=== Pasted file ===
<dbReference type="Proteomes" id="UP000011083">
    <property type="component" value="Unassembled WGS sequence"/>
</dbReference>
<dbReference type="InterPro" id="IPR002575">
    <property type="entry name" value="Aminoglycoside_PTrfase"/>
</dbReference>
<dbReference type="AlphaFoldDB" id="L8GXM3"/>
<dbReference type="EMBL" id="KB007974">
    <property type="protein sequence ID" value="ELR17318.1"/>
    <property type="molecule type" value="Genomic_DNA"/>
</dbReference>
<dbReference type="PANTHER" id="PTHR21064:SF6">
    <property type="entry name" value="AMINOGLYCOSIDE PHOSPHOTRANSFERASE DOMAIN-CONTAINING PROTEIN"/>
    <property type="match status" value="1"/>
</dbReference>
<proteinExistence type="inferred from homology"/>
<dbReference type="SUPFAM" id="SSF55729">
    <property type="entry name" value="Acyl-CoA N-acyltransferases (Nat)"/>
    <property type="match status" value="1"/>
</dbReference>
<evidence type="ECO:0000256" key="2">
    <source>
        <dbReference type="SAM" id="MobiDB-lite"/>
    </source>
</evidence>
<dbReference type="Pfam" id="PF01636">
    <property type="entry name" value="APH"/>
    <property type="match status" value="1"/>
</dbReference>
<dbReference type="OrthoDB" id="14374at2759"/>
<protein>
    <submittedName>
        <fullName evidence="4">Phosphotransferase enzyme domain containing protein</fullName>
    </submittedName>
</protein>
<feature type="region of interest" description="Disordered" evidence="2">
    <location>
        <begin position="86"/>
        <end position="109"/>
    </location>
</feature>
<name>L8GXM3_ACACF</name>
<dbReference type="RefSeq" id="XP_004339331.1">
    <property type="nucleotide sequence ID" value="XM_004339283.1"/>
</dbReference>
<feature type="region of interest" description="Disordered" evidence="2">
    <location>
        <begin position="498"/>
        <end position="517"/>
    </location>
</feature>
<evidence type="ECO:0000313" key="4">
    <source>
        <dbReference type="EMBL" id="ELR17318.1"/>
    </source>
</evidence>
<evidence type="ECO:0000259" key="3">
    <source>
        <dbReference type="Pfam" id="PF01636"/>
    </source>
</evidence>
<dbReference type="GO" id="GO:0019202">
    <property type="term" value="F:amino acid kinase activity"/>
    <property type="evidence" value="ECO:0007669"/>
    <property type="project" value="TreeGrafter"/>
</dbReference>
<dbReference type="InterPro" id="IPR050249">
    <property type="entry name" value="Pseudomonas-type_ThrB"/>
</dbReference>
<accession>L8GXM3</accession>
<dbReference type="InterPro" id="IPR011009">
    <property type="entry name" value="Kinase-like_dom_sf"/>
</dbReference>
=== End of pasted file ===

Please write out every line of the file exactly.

<dbReference type="Proteomes" id="UP000011083">
    <property type="component" value="Unassembled WGS sequence"/>
</dbReference>
<dbReference type="InterPro" id="IPR002575">
    <property type="entry name" value="Aminoglycoside_PTrfase"/>
</dbReference>
<dbReference type="AlphaFoldDB" id="L8GXM3"/>
<dbReference type="EMBL" id="KB007974">
    <property type="protein sequence ID" value="ELR17318.1"/>
    <property type="molecule type" value="Genomic_DNA"/>
</dbReference>
<dbReference type="PANTHER" id="PTHR21064:SF6">
    <property type="entry name" value="AMINOGLYCOSIDE PHOSPHOTRANSFERASE DOMAIN-CONTAINING PROTEIN"/>
    <property type="match status" value="1"/>
</dbReference>
<proteinExistence type="inferred from homology"/>
<dbReference type="SUPFAM" id="SSF55729">
    <property type="entry name" value="Acyl-CoA N-acyltransferases (Nat)"/>
    <property type="match status" value="1"/>
</dbReference>
<evidence type="ECO:0000256" key="2">
    <source>
        <dbReference type="SAM" id="MobiDB-lite"/>
    </source>
</evidence>
<dbReference type="Pfam" id="PF01636">
    <property type="entry name" value="APH"/>
    <property type="match status" value="1"/>
</dbReference>
<dbReference type="OrthoDB" id="14374at2759"/>
<protein>
    <submittedName>
        <fullName evidence="4">Phosphotransferase enzyme domain containing protein</fullName>
    </submittedName>
</protein>
<feature type="region of interest" description="Disordered" evidence="2">
    <location>
        <begin position="86"/>
        <end position="109"/>
    </location>
</feature>
<name>L8GXM3_ACACF</name>
<dbReference type="RefSeq" id="XP_004339331.1">
    <property type="nucleotide sequence ID" value="XM_004339283.1"/>
</dbReference>
<feature type="region of interest" description="Disordered" evidence="2">
    <location>
        <begin position="498"/>
        <end position="517"/>
    </location>
</feature>
<evidence type="ECO:0000313" key="4">
    <source>
        <dbReference type="EMBL" id="ELR17318.1"/>
    </source>
</evidence>
<evidence type="ECO:0000259" key="3">
    <source>
        <dbReference type="Pfam" id="PF01636"/>
    </source>
</evidence>
<dbReference type="GO" id="GO:0019202">
    <property type="term" value="F:amino acid kinase activity"/>
    <property type="evidence" value="ECO:0007669"/>
    <property type="project" value="TreeGrafter"/>
</dbReference>
<dbReference type="InterPro" id="IPR050249">
    <property type="entry name" value="Pseudomonas-type_ThrB"/>
</dbReference>
<accession>L8GXM3</accession>
<dbReference type="InterPro" id="IPR011009">
    <property type="entry name" value="Kinase-like_dom_sf"/>
</dbReference>